I was lucky enough to recently be selected to take part in the Kerala Blog Express, a unique initiative where 30 bloggers are selected and put on a bus together for 15 days to explore the state of Kerala, India. In this blog I want to tell you about Kerala. A beginner’s guide to India.
Going to India, I was a total beginner. Not only had I never been to India before, I had never even been to this side of the world. The moment I stepped off the plane my senses went into overload. The heat, the smell of spices, the buzz of people talking and the constant beeping of car horns. This place was alive!
My first impression of Kerala was that it was exotic. Kerala translated means “Land of coconuts” and it was obvious at first glance where this name came from. Everywhere you looked there was tropical lush vegetation as far as the eye could see. There are so many wonderful experiences to be had in Kerala. From tropical unspoilt beaches, spice plantations, languid backwaters, nature and wildlife sanctuaries, tea plantations, cool hill stations with views you can only dream about, to unhurried towns, there is something to do here to satisfy any taste. And throw into the mix that it is a haven for yoga lovers and ayurveda and it is a traveller’s dream. I certainly had some “Eat, Pray, Love” moments here.
The reason that I am calling this a beginner’s guide to India is that , Kerala is a completely different state to most of the other Indian states and it is a soft transition into what can often be the culture shock of Indian culture. The literacy rate here is at 93%, the highest in the country and Keralites are renowned as being the best educated in India. You won’t be exposed to much poverty or begging and the streets are spotlessly clean by Indian standards. You also won’t see the grand opulently ornate palaces of Northern India. The palaces here are less grand but certainly also have a charm and a story to tell. My head has been filled with stories of Maharajas filling the air with music and dancing the night away.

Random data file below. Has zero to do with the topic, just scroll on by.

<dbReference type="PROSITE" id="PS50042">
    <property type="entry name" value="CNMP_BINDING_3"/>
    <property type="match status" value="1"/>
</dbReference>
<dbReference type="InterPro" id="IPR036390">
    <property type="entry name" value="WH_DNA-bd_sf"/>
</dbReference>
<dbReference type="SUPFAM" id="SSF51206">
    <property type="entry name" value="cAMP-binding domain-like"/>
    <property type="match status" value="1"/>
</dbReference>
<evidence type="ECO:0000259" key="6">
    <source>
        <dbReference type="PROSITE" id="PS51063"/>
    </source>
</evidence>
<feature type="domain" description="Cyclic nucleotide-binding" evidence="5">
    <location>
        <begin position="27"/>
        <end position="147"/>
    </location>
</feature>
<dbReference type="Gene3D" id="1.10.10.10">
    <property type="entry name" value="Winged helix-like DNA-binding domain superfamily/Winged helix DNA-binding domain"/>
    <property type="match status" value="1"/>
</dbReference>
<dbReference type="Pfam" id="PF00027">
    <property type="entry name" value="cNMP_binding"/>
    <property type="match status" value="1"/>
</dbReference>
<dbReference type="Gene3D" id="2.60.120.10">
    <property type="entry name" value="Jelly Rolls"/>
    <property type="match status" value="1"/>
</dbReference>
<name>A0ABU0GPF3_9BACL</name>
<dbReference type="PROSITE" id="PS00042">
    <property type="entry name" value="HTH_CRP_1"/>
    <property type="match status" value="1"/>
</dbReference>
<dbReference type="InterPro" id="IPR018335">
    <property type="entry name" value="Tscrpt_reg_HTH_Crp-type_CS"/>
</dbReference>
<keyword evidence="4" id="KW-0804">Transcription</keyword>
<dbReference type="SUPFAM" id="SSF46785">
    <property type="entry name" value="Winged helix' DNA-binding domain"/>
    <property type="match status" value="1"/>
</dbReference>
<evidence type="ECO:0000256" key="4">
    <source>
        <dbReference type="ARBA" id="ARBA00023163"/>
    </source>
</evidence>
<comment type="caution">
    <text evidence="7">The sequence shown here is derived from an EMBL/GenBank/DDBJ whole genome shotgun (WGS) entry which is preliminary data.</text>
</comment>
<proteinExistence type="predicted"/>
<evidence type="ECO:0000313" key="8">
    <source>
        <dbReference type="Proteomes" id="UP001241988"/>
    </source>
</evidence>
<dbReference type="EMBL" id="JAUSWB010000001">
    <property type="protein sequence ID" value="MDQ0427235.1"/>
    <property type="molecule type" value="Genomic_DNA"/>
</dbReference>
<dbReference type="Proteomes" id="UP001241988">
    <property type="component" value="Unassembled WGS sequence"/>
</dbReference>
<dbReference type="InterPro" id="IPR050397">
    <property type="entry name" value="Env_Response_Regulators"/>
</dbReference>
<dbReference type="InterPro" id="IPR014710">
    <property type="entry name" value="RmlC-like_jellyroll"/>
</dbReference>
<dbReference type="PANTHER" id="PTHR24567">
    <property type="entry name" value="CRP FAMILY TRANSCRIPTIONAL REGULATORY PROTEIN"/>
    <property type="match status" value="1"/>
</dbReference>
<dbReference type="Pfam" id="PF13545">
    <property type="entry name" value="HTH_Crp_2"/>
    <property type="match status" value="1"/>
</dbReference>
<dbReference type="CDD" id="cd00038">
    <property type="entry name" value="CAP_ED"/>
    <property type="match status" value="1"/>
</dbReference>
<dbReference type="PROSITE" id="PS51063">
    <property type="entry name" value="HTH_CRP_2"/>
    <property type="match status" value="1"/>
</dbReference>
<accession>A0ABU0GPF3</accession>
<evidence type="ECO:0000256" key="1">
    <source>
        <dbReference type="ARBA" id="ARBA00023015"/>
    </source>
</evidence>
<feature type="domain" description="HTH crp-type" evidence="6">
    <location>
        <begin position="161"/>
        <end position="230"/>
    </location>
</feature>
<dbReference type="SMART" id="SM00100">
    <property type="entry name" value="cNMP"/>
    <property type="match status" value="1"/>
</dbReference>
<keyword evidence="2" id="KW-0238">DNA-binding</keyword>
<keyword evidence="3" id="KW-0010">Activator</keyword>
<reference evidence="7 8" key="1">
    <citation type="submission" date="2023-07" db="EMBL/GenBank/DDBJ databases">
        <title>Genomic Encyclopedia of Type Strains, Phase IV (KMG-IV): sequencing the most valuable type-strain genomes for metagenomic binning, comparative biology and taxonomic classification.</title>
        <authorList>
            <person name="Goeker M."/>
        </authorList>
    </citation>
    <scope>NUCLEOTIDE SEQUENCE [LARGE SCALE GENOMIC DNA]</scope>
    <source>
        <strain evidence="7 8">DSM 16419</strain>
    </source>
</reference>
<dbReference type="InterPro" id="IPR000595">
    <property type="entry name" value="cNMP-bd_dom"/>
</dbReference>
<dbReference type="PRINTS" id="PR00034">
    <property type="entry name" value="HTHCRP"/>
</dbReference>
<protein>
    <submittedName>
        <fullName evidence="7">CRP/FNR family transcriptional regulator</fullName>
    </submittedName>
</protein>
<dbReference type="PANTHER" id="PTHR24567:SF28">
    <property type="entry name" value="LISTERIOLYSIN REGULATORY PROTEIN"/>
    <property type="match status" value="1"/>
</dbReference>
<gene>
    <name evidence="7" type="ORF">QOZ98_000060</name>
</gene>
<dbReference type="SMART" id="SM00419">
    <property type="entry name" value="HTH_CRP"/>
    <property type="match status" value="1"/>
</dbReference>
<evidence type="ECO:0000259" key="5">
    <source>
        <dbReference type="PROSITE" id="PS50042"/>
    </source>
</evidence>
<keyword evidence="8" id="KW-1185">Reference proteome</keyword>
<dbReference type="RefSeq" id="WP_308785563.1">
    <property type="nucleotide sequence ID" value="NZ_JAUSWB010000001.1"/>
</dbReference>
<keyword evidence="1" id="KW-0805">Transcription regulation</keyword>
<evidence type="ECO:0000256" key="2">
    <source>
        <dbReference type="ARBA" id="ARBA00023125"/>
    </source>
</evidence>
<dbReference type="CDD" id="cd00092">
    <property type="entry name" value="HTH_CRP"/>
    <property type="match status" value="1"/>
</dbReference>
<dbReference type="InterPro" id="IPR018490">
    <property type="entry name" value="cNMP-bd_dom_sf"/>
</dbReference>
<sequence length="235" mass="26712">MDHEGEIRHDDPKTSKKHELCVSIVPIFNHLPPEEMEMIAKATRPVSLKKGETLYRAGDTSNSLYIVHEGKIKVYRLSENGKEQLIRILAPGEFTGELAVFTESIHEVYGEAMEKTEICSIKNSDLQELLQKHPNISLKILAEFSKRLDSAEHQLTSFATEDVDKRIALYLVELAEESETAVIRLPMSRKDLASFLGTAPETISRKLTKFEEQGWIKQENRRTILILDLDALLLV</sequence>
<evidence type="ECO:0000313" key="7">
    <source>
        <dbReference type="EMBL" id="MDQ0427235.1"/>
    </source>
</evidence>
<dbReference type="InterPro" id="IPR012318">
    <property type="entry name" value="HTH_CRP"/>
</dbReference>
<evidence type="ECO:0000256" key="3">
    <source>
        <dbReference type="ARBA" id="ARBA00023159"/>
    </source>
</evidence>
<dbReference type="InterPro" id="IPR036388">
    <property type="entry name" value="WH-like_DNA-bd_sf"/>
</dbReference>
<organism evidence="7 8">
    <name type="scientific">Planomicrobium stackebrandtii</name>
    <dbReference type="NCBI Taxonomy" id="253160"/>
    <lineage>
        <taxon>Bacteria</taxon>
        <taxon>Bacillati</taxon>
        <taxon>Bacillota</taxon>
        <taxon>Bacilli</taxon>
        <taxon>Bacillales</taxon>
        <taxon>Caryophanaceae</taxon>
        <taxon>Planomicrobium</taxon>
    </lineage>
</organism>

Kerala is considered a small state in India, but it has a population of 32 million. To put that into perspective that is twice the size of the population of the entire continent of Australia! There are 820 people per square km in Kerala. That figure is hard to take in. For me however, it always has been the people who make a country and the people in Kerala won my heart from the moment that I landed. If the Irish are renowned for their charm, then the Keralites should be known as being the most warm, friendly and hospitable people you will ever meet. The culture in Kerala is fascinating and with a large mix of religions, mostly Hindu, Muslim and Christian you get an eclectic mix of traditions.
On almost a daily basis we would encounter a festival or temple procession. One of my favourite experiences in Kerala was driving through this local village on the way to our hotel for the evening and coming across a local parade to the temple. The sound of beating drums and the sight of the most vibrant colours and happy faces was a photographer’s dream and had us begging the bus driver to stop so that we could get out to fully experience this moment. I cannot begin to tell you how alive I felt with the beat of each drum. Initially, we trepidly stood to the side to take photographs, not wanting to interfere with this culture, but simply observe it. But before we knew it, we had been included, no questions asked, and we were dancing with the locals to the beat of their own drums.